Interview with: Doug Winget, FirstMerit Bank
source: by Matt McClellan, Smart Business Columbus | November 2010
For many companies, obtaining credit through conventional cash flow lending arrangements can be difficult. They may be having operational problems, undergoing rapid growth, dealing with an acquisition, or their borrowing needs might reflect their cyclical or seasonal industries.
For those companies, asset-based lending provides an alternative to the traditional lending model. Asset-based lending groups specialize in providing secured financing to customers with limited access to capital.
“Asset-based lending provides a simplistic structure,” says Doug Winget, senior vice president, head of asset-based lending and floorplan lending at FirstMerit Bank. “Typically, asset-based lending has fewer covenants than a cash flow structure and more availability from the assets. It also may not need a personal guarantee from the owner.”
Smart Business spoke with Winget about how asset-based lending can provide financing help to those who need it.
What is asset-based lending?
Asset-based lending is senior secured lending that allows the borrower to leverage their receivables, inventory, equipment and real estate. Advances are based upon eligible collateral, with formulas against receivables, inventory, equipment and real estate. The working capital line of credit is financed against eligible receivables and inventory.
What types of situations are best suited for this type of lending?
Companies that have sufficient receivables and inventory can leverage their working capital and get higher advance rates. They can use this for working capital financing, seasonal working capital borrowing needs, leveraged recaps, mergers and acquisition financing, and turnaround financing.
How can an organization determine if asset-based lending is the right choice?
If the company is looking for more availability from its working capital, that profile fits asset-based lending. ABL advance rates will be higher against accounts receivable and inventory, which provides more availability than a traditional middle-market cash flow structure. Companies that have a strong EBITDA and an earnings profile relative to working capital will likely have more availability from a cash flow product, but companies that are more asset-intensive will benefit from an asset-based structure.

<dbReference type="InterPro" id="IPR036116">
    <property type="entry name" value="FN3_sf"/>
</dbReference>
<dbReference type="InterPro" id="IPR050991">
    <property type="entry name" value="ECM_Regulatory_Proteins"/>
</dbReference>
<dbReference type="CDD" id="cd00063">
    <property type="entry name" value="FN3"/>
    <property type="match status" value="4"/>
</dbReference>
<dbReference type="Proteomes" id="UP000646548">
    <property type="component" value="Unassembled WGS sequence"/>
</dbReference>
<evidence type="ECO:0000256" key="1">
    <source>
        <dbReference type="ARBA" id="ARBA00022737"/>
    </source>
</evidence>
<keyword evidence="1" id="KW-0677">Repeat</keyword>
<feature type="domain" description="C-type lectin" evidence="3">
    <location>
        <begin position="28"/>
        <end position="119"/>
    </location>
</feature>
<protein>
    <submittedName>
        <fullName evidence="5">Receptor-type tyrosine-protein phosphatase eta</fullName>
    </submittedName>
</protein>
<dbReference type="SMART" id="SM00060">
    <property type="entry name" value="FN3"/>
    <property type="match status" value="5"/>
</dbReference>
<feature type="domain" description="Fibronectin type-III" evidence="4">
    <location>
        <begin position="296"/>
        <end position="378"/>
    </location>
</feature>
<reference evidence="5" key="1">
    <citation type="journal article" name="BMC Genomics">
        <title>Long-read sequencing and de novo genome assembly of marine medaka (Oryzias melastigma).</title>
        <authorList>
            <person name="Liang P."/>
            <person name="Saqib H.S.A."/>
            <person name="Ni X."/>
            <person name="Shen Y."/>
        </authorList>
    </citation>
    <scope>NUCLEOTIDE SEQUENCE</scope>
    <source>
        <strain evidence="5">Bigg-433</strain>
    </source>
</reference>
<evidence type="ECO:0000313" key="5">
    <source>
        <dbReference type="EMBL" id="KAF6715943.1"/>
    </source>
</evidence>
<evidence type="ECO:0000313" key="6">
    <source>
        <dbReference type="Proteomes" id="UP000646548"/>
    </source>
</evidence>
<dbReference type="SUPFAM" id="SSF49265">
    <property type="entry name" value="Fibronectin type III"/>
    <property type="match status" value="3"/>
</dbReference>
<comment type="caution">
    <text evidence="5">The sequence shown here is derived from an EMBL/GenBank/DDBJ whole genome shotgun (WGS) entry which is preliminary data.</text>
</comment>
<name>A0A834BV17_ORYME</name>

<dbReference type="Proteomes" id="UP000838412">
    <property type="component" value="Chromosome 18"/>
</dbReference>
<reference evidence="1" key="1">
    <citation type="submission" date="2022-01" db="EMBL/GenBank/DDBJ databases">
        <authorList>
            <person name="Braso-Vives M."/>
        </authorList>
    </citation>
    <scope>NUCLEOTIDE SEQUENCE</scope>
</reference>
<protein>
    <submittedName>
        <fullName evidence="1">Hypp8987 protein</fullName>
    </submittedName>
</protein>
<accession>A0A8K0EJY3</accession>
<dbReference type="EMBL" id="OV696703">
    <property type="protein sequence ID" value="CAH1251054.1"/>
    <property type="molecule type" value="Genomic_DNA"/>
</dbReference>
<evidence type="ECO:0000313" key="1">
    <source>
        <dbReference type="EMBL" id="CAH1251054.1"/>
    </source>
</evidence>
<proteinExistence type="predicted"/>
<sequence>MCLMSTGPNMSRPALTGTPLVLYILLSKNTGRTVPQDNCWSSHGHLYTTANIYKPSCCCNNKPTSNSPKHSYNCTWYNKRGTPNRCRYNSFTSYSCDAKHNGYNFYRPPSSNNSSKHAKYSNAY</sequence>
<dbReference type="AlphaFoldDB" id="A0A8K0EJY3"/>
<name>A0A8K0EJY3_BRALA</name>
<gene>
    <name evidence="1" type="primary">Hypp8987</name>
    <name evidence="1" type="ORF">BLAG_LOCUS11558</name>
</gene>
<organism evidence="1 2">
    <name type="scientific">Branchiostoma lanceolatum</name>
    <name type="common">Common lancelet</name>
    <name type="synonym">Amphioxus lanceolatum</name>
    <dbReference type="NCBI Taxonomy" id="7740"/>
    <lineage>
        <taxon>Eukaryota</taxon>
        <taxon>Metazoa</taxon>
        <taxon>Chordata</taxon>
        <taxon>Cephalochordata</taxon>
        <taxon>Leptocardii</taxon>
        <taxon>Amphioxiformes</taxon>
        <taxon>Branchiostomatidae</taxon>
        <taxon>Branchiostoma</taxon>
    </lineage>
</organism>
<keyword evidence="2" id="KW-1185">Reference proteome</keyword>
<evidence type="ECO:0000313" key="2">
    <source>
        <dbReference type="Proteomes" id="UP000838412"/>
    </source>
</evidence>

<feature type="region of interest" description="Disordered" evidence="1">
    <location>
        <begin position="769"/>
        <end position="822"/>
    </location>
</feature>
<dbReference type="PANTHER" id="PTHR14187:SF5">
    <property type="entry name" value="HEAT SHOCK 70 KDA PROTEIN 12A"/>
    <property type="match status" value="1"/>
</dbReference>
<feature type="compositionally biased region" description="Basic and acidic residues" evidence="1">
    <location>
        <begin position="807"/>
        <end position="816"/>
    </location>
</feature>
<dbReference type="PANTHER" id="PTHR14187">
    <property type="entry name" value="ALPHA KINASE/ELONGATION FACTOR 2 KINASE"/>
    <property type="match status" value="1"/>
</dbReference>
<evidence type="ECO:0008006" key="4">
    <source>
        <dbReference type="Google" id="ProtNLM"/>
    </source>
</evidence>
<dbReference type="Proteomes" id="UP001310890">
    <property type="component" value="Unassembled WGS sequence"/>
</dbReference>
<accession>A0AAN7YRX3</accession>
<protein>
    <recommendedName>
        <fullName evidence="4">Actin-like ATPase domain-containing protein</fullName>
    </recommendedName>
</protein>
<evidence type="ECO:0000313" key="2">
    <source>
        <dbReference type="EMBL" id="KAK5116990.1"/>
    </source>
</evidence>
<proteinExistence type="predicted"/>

What are the differences between ABL and middle-market?
One big difference between ABL and middle-market lending is cash dominion versus non-cash dominion. ABL structures require cash dominion. That means there is a controlled account agreement and the receipts of a company’s receivables come into a lockbox. Then the funds flow from the lockbox and are used to pay down the revolving debt. The bank essentially has control of the cash, which is a traditional fundamental aspect of asset-based lending.
Another big difference is that asset-based lending groups are more comfortable with leverage. They are not as leverage-focused as the traditional cash flow structure when you get above three times the ratio of debt to EBITDA. Asset-based groups don’t focus on this leverage ratio because they are comfortable within the assets. ABL groups are collateral focused, not leverage focused.
ABL is also a more patient financing solution. For companies in cyclical industries, ABL groups will work with them and be more patient than the traditional cash flow structure, as long as they stay within the assets and have sufficient liquidity.
Asset-based lending is a longer-term commitment. ABL deals are three-year commitments; traditional middle market deals are one- to two-year commitments.
The longer deal provides more certainty to the borrower. Also, it’s very time-consuming to restructure your deal every year or two. If you have a three-year deal, at the maximum you are only doing this every two years. Basically, a long-term deal gives you more certainty and less work.
What challenges do companies in cyclical industries face under traditional lending?
Cyclical industries have up and down periods. When they hit more difficult times and their leverage ratios get to be high, the bank may become uncomfortable with that structure — even if they are within their assets. They don’t have the monitoring that asset-based lending groups provide, so they need to be tighter on the leverage ratio. Traditional lending models might require the owner to sell assets or put cash equity into the business in some form to reduce leverage and debt.
What is involved in the monitoring process?
The borrower typically provides a monthly borrowing base certificate, which details their collateral and their revolving debt position. Then, they generally provide weekly (and sometimes daily) updates and roll forwards of accounts receivable. The bank will want to see quarterly or monthly financial statements as well as annual reviewed or audited financial statements.
How are covenants and the necessity of personal guarantees determined?
Typically, a cash flow structure may have three or four financial covenants, and an ABL structure will have only one financial covenant. Asset-based lenders are comfortable within the assets and the ongoing collateral monitoring. There is more reporting that is required with an asset-based structure, but the benefit is more availability, less financial covenants, and potentially no personal guarantee. If the bank is comfortable with the monitoring of the assets and the collateral it is advancing against, then it probably won’t require a personal guarantee.